There are four main reasons for keeping things.
In some instances there is a law which specifies how long
something should be kept for. This is particularly true
where matters of health and safety are concerned, but can
also apply to contracts, expenditure and immigration. Where
there isn’t a specific law we often look to the Limitation
Act 1980. This is the Act that allows people 6 years after a
contract has been broken to take their case to court.
The University needs to have evidence to show that it
owns the campus, or that buildings are insured, for example.
We need to know who our staff are, and what to pay them. We
need to know about our students, our courses and our
facilities. There is also business continuity on an
individual level. If you left tomorrow do you have records
that would allow someone else to step into your role –
written procedures, lists of contacts, and so on? In your
job there will be things that you don’t do very often and
you need to keep older documents to remind you how you do
things. You shouldn’t need to keep many of these. You might,
for example, have a leaflet that you produce every year for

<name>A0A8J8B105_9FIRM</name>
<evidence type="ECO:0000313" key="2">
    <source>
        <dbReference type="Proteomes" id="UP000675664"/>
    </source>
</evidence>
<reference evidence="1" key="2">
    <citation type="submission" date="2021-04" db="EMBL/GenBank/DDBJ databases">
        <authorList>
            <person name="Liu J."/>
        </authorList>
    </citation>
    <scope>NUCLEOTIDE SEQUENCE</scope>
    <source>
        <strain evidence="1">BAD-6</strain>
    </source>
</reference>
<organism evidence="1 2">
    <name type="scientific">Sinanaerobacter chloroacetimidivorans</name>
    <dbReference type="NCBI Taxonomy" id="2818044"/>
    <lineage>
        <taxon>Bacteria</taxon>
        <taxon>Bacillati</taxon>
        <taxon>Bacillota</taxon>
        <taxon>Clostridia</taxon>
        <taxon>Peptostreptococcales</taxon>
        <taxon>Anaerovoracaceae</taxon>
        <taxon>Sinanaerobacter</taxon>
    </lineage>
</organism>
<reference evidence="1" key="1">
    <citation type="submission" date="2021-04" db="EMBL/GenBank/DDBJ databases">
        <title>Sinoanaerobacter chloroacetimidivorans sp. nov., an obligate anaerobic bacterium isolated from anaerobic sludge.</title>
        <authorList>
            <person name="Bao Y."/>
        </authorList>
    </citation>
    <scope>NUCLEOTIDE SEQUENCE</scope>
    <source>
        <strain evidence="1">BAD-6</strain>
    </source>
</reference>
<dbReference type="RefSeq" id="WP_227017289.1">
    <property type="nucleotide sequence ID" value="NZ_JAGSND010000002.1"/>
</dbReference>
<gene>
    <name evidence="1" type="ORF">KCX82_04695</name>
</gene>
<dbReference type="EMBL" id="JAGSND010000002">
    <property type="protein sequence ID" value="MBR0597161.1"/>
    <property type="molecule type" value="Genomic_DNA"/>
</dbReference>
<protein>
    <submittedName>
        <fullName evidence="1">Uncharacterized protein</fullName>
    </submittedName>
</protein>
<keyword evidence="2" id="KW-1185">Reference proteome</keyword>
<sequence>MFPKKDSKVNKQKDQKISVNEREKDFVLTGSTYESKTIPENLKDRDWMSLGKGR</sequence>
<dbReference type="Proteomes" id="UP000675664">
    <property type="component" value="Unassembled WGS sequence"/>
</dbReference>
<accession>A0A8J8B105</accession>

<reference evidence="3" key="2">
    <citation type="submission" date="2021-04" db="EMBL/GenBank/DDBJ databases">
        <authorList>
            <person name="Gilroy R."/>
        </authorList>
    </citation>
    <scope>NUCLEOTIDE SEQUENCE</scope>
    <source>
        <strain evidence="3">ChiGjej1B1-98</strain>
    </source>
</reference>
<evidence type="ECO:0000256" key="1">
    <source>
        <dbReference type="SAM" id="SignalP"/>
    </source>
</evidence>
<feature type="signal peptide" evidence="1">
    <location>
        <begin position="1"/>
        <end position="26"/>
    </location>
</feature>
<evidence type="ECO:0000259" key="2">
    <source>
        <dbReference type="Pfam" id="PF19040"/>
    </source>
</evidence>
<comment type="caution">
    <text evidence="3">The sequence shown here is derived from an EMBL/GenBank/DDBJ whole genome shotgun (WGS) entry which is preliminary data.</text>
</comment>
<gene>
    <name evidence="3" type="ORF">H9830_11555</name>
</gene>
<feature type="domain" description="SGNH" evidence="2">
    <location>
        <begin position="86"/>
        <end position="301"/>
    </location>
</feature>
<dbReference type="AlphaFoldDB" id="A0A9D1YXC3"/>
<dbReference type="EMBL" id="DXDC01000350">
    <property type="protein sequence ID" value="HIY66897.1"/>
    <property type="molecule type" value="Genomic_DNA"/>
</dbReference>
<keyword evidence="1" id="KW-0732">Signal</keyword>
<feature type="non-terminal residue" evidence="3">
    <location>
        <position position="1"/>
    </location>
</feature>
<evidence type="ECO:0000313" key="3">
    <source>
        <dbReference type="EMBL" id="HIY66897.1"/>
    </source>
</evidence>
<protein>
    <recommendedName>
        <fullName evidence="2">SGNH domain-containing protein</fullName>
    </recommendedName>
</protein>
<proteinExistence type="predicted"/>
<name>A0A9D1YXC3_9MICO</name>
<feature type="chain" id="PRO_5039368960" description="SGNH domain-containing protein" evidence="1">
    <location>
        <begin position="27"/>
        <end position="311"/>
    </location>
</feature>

Fresher’s, or an email that you send out at the beginning
of each term. You probably want to keep the previous one
each time, just to remind you what you did.
Work in progress
There will also be materials you need to keep because you
are in the middle of working on it. So notes you’ve taken at
a meeting and draft copies of your typed up versions of
those notes; emails, letters and notes of meetings about an
ongoing investigation; notes, drafts and ideas for a new
policy; projects (large and small, formal and informal) you
are working on. You’ll probably want to keep most of this
while the work is in progress. At the end you may just want
to keep a note of the final outcome of the investigation,
the final report or policy or approved set of minutes.
When archaeologists uncover the remains of the campuses
in 2147 they will be thrilled by everything they find. Every
last teaspoon, biro, memory stick, sticky note and
whiteboard marker will be a valuable historical artefact.
Even an historian writing in 20 years time will be pleased
to have any box of scribbled notes. However, the University
is a live working organisation, not a museum, and we have to
strike a balance between respecting our history and being
swamped by it.
The library keeps files on the main events in the
history of the University. If you have something that
appears to be particularly interesting, but which is no
longer relevant to your area, consider offering it to the